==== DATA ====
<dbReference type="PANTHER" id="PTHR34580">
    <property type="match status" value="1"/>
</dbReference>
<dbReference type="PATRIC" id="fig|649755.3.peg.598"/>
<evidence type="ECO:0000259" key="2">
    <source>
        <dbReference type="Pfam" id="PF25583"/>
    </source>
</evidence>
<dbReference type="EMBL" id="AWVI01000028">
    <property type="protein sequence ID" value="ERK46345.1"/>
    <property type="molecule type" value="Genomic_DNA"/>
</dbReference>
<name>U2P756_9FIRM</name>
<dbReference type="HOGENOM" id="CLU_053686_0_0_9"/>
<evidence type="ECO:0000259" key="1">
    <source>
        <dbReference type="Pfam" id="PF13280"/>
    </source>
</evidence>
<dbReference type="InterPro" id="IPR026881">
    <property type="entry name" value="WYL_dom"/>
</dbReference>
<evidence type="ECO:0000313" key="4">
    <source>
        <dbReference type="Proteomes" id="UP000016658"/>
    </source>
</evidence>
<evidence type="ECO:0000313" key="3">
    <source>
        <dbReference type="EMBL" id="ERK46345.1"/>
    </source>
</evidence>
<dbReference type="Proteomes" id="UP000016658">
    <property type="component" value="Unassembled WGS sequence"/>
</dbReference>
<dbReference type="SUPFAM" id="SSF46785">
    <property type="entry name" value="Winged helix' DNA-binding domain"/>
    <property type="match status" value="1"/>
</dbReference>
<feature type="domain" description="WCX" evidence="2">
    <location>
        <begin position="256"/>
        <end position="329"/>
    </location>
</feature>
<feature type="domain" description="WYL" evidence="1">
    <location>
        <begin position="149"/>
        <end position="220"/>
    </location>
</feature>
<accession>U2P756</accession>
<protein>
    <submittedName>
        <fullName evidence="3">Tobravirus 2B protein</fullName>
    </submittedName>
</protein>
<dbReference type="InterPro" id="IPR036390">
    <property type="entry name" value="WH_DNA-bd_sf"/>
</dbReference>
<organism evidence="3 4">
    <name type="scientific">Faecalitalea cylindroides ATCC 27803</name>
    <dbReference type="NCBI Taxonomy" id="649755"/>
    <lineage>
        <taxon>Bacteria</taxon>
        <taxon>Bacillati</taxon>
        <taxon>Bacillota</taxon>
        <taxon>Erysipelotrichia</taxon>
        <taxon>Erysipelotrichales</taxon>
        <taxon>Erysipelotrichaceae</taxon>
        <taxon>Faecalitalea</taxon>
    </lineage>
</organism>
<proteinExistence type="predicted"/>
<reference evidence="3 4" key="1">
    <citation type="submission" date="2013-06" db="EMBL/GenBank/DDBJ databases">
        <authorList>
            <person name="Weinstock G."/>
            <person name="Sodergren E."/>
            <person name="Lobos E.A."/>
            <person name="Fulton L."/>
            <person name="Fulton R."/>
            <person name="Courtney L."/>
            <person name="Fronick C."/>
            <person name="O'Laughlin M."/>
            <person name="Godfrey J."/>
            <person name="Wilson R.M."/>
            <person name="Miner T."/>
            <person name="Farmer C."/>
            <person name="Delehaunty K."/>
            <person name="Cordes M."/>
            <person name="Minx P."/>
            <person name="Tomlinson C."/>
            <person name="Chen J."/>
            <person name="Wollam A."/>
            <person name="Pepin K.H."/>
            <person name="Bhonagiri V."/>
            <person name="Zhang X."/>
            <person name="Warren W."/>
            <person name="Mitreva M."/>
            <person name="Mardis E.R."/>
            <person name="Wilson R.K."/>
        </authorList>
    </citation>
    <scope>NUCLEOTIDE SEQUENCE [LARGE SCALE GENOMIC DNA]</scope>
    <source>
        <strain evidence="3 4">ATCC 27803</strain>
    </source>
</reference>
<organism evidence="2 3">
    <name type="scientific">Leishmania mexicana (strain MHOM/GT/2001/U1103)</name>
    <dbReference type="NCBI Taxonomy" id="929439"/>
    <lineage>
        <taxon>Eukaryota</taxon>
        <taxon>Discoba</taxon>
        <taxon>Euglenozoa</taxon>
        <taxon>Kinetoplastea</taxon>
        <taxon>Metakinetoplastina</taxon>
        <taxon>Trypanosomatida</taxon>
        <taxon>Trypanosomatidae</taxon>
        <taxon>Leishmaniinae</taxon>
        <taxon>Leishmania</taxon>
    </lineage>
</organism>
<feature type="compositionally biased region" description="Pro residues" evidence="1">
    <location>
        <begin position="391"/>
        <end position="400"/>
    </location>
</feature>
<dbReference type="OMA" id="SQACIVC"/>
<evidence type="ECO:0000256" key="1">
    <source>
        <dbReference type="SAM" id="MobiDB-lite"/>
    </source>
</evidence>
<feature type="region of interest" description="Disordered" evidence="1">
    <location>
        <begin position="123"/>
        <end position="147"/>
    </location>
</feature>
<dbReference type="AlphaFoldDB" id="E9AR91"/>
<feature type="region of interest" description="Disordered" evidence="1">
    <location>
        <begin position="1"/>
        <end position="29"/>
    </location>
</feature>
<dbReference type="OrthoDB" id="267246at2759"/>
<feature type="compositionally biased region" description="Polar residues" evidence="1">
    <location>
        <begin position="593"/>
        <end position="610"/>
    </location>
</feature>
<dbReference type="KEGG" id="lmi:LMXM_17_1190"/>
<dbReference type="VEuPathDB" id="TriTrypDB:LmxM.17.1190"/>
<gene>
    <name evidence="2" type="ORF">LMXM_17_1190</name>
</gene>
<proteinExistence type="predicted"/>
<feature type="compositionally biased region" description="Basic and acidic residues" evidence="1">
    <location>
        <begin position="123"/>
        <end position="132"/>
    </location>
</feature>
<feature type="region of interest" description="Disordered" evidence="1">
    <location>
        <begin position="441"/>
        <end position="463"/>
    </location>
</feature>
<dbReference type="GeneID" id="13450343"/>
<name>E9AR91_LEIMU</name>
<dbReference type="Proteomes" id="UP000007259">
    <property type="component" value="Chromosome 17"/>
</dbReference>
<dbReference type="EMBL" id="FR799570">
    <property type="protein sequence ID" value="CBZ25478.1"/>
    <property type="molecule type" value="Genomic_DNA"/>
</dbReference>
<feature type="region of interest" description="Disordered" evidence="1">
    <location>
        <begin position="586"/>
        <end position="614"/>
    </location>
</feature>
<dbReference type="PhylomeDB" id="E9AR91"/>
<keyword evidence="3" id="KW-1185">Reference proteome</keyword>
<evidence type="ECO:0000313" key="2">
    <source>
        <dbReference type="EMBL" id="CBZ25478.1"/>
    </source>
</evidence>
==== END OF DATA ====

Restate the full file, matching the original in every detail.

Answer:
<dbReference type="PANTHER" id="PTHR34580">
    <property type="match status" value="1"/>
</dbReference>
<dbReference type="PATRIC" id="fig|649755.3.peg.598"/>
<evidence type="ECO:0000259" key="2">
    <source>
        <dbReference type="Pfam" id="PF25583"/>
    </source>
</evidence>
<dbReference type="EMBL" id="AWVI01000028">
    <property type="protein sequence ID" value="ERK46345.1"/>
    <property type="molecule type" value="Genomic_DNA"/>
</dbReference>
<name>U2P756_9FIRM</name>
<dbReference type="HOGENOM" id="CLU_053686_0_0_9"/>
<evidence type="ECO:0000259" key="1">
    <source>
        <dbReference type="Pfam" id="PF13280"/>
    </source>
</evidence>
<dbReference type="InterPro" id="IPR026881">
    <property type="entry name" value="WYL_dom"/>
</dbReference>
<evidence type="ECO:0000313" key="4">
    <source>
        <dbReference type="Proteomes" id="UP000016658"/>
    </source>
</evidence>
<evidence type="ECO:0000313" key="3">
    <source>
        <dbReference type="EMBL" id="ERK46345.1"/>
    </source>
</evidence>
<dbReference type="Proteomes" id="UP000016658">
    <property type="component" value="Unassembled WGS sequence"/>
</dbReference>
<dbReference type="SUPFAM" id="SSF46785">
    <property type="entry name" value="Winged helix' DNA-binding domain"/>
    <property type="match status" value="1"/>
</dbReference>
<feature type="domain" description="WCX" evidence="2">
    <location>
        <begin position="256"/>
        <end position="329"/>
    </location>
</feature>
<feature type="domain" description="WYL" evidence="1">
    <location>
        <begin position="149"/>
        <end position="220"/>
    </location>
</feature>
<accession>U2P756</accession>
<protein>
    <submittedName>
        <fullName evidence="3">Tobravirus 2B protein</fullName>
    </submittedName>
</protein>
<dbReference type="InterPro" id="IPR036390">
    <property type="entry name" value="WH_DNA-bd_sf"/>
</dbReference>
<organism evidence="3 4">
    <name type="scientific">Faecalitalea cylindroides ATCC 27803</name>
    <dbReference type="NCBI Taxonomy" id="649755"/>
    <lineage>
        <taxon>Bacteria</taxon>
        <taxon>Bacillati</taxon>
        <taxon>Bacillota</taxon>
        <taxon>Erysipelotrichia</taxon>
        <taxon>Erysipelotrichales</taxon>
        <taxon>Erysipelotrichaceae</taxon>
        <taxon>Faecalitalea</taxon>
    </lineage>
</organism>
<proteinExistence type="predicted"/>
<reference evidence="3 4" key="1">
    <citation type="submission" date="2013-06" db="EMBL/GenBank/DDBJ databases">
        <authorList>
            <person name="Weinstock G."/>
            <person name="Sodergren E."/>
            <person name="Lobos E.A."/>
            <person name="Fulton L."/>
            <person name="Fulton R."/>
            <person name="Courtney L."/>
            <person name="Fronick C."/>
            <person name="O'Laughlin M."/>
            <person name="Godfrey J."/>
            <person name="Wilson R.M."/>
            <person name="Miner T."/>
            <person name="Farmer C."/>
            <person name="Delehaunty K."/>
            <person name="Cordes M."/>
            <person name="Minx P."/>
            <person name="Tomlinson C."/>
            <person name="Chen J."/>
            <person name="Wollam A."/>
            <person name="Pepin K.H."/>
            <person name="Bhonagiri V."/>
            <person name="Zhang X."/>
            <person name="Warren W."/>
            <person name="Mitreva M."/>
            <person name="Mardis E.R."/>
            <person name="Wilson R.K."/>
        </authorList>
    </citation>
    <scope>NUCLEOTIDE SEQUENCE [LARGE SCALE GENOMIC DNA]</scope>
    <source>
        <strain evidence="3 4">ATCC 27803</strain>
    </source>
</reference>
<organism evidence="2 3">
    <name type="scientific">Leishmania mexicana (strain MHOM/GT/2001/U1103)</name>
    <dbReference type="NCBI Taxonomy" id="929439"/>
    <lineage>
        <taxon>Eukaryota</taxon>
        <taxon>Discoba</taxon>
        <taxon>Euglenozoa</taxon>
        <taxon>Kinetoplastea</taxon>
        <taxon>Metakinetoplastina</taxon>
        <taxon>Trypanosomatida</taxon>
        <taxon>Trypanosomatidae</taxon>
        <taxon>Leishmaniinae</taxon>
        <taxon>Leishmania</taxon>
    </lineage>
</organism>
<feature type="compositionally biased region" description="Pro residues" evidence="1">
    <location>
        <begin position="391"/>
        <end position="400"/>
    </location>
</feature>
<dbReference type="OMA" id="SQACIVC"/>
<evidence type="ECO:0000256" key="1">
    <source>
        <dbReference type="SAM" id="MobiDB-lite"/>
    </source>
</evidence>
<feature type="region of interest" description="Disordered" evidence="1">
    <location>
        <begin position="123"/>
        <end position="147"/>
    </location>
</feature>
<dbReference type="AlphaFoldDB" id="E9AR91"/>
<feature type="region of interest" description="Disordered" evidence="1">
    <location>
        <begin position="1"/>
        <end position="29"/>
    </location>
</feature>
<dbReference type="OrthoDB" id="267246at2759"/>
<feature type="compositionally biased region" description="Polar residues" evidence="1">
    <location>
        <begin position="593"/>
        <end position="610"/>
    </location>
</feature>
<dbReference type="KEGG" id="lmi:LMXM_17_1190"/>
<dbReference type="VEuPathDB" id="TriTrypDB:LmxM.17.1190"/>
<gene>
    <name evidence="2" type="ORF">LMXM_17_1190</name>
</gene>
<proteinExistence type="predicted"/>
<feature type="compositionally biased region" description="Basic and acidic residues" evidence="1">
    <location>
        <begin position="123"/>
        <end position="132"/>
    </location>
</feature>
<feature type="region of interest" description="Disordered" evidence="1">
    <location>
        <begin position="441"/>
        <end position="463"/>
    </location>
</feature>
<dbReference type="GeneID" id="13450343"/>
<name>E9AR91_LEIMU</name>
<dbReference type="Proteomes" id="UP000007259">
    <property type="component" value="Chromosome 17"/>
</dbReference>
<dbReference type="EMBL" id="FR799570">
    <property type="protein sequence ID" value="CBZ25478.1"/>
    <property type="molecule type" value="Genomic_DNA"/>
</dbReference>
<feature type="region of interest" description="Disordered" evidence="1">
    <location>
        <begin position="586"/>
        <end position="614"/>
    </location>
</feature>
<dbReference type="PhylomeDB" id="E9AR91"/>
<keyword evidence="3" id="KW-1185">Reference proteome</keyword>
<evidence type="ECO:0000313" key="2">
    <source>
        <dbReference type="EMBL" id="CBZ25478.1"/>
    </source>
</evidence>